Sunday, January 12, 2014

Experts know best, Cognitive Bias.

  When starting with something new I often seek for experienced people or at least people whose opinion I value, respect and/or feel might be helpful. I have to admit, I usually hoped for a recommendation to experience the ‘best’ possible examples. As part of my learning journey, I found that experienced enthusiast often seemed to agree with naming their favorites or ‘best’ to the point that sometimes made me feel like they agreed that most other options were sub-par or just not good at all.  I heard the same region names/brands/factories repeatedly when asking about the best and favorite Puerh. Some of them I tried while still discovering Puerh and well, I did not appreciate all of them at that point. This was mostly related to my lack of experience with Puerh and the need to open up to new experiences, tastes or in other words acquired taste.

Wild Orange Shou - Possibly the only Puerh type I completely avoid.

  As I progressed and kept developing my taste for Puerh and tea in general, I found myself leaning towards the some of the ‘expert preferred’ choices in terms of brand/tea regions and traits from certain tea.  I started to agree with some of the views I have read and heard from enthusiasts; this is including traits that make a specific region/brand “better”. However, I also found that even though I could appreciate all of them, not all were winners in my book. I kept trying them and buying new samples and cakes since I know that tastes evolve and change as you experience new sensations and even grow fond of some of them.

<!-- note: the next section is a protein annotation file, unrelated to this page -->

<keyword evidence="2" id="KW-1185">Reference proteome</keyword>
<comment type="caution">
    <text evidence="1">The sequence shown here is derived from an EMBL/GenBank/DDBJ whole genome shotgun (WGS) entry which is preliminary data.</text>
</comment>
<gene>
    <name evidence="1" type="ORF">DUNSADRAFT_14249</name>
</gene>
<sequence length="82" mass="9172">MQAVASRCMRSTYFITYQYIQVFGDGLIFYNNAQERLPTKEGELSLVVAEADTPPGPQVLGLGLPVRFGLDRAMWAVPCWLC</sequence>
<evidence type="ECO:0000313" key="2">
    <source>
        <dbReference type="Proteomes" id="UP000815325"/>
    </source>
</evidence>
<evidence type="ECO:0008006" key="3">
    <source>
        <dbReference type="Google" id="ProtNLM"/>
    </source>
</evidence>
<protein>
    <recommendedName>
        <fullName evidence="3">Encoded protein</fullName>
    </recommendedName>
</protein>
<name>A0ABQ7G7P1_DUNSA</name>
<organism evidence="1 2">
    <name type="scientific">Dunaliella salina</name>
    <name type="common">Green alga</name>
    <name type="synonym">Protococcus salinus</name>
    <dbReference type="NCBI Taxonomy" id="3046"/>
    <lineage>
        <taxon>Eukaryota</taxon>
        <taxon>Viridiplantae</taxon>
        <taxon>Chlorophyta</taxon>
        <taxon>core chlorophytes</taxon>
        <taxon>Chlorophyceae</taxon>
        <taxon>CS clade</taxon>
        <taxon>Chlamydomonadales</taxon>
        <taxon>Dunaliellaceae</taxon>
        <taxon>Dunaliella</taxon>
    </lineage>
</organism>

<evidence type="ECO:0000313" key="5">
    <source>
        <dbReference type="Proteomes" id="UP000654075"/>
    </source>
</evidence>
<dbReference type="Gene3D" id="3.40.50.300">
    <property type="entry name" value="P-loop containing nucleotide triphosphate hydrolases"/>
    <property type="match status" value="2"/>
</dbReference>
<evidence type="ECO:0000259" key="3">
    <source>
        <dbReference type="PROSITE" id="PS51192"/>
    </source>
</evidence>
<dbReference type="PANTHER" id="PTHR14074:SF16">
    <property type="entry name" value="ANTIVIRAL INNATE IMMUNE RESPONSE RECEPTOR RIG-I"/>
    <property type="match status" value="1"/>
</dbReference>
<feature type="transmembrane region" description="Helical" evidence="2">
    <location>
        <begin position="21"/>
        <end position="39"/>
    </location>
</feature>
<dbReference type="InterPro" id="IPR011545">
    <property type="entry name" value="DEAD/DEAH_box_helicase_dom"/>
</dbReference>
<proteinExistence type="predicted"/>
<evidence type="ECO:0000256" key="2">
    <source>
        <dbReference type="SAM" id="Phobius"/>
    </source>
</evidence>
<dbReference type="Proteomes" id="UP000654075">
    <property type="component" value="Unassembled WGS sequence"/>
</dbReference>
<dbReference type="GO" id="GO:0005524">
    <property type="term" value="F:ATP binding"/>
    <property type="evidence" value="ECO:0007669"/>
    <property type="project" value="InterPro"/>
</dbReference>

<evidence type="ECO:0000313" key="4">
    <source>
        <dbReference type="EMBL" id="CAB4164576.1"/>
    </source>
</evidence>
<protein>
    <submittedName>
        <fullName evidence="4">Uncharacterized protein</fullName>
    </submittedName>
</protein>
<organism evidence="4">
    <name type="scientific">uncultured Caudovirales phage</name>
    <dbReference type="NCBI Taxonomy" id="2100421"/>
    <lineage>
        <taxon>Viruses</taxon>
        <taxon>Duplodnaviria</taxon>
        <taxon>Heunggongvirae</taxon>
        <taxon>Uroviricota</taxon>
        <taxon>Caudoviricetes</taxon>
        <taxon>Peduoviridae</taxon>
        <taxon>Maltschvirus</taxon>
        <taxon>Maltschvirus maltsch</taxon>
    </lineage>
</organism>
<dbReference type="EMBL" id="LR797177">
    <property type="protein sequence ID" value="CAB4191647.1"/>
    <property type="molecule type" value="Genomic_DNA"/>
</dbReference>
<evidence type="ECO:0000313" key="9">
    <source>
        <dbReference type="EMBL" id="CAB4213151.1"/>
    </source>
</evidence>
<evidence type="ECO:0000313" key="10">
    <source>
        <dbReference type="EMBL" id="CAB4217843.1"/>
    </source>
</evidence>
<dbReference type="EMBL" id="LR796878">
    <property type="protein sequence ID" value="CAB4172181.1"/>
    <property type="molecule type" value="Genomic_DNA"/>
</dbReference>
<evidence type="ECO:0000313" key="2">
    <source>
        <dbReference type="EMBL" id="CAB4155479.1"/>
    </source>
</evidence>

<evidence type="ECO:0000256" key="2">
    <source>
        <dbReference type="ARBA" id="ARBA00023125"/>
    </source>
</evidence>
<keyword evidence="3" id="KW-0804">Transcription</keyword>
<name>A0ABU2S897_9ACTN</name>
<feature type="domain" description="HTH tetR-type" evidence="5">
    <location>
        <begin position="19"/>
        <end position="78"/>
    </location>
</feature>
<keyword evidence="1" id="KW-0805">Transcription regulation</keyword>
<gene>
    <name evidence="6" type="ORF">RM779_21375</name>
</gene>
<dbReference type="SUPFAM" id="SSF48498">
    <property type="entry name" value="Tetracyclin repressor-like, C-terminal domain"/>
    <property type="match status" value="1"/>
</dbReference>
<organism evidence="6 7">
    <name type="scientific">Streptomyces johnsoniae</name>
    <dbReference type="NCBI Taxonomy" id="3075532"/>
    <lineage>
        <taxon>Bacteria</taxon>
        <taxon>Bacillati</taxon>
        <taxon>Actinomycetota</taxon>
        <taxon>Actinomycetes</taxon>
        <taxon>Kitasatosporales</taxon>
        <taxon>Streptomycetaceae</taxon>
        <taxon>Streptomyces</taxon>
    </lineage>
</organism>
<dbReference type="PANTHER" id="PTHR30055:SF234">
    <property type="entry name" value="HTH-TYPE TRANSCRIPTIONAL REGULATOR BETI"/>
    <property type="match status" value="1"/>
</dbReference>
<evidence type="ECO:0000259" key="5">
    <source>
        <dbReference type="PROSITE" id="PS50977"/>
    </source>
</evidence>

Liu-An - I can appreciate it, but not favor.

  Is not an unusual thing for experienced people to lean towards renowned names/brands or traits, setting somewhat of a trend. It has a lot to do with personal preference, but a trait that undeniable is that as you repeatedly drink tea (or anything you enjoy) your taste buds move on to new dimensions as far as what it takes to stimulate them (you need ‘better’, perhaps less subtle tastes and/or new experiences). As part of this trend people usually seem to disregard or avoid anything that does not constitute part of the new favored "better" option. I never knew how to properly explain it, so I turned to researching other things people enjoy and I found a good article about beer with a chart that (in my opinion) was incorrectly perceived as an association of people’s preferences with the level of expertize/knowledge, as the only reason why people choose certain traits/types of beer. Article Here! Preference, in my opinion, does not have a direct and exclusive relationship with expertise. I always thought about exposure-to-exploration as the main reason, but I didn’t know how to properly explain it.

  Later, I found a response to the article/chart by a reddit user that to me, perfectly explained how palate/taste fatigue is the main reason why experts may agree on stronger almost more pungent tastes. He explains that there is a bias existing in both beginners and experienced people's preferences: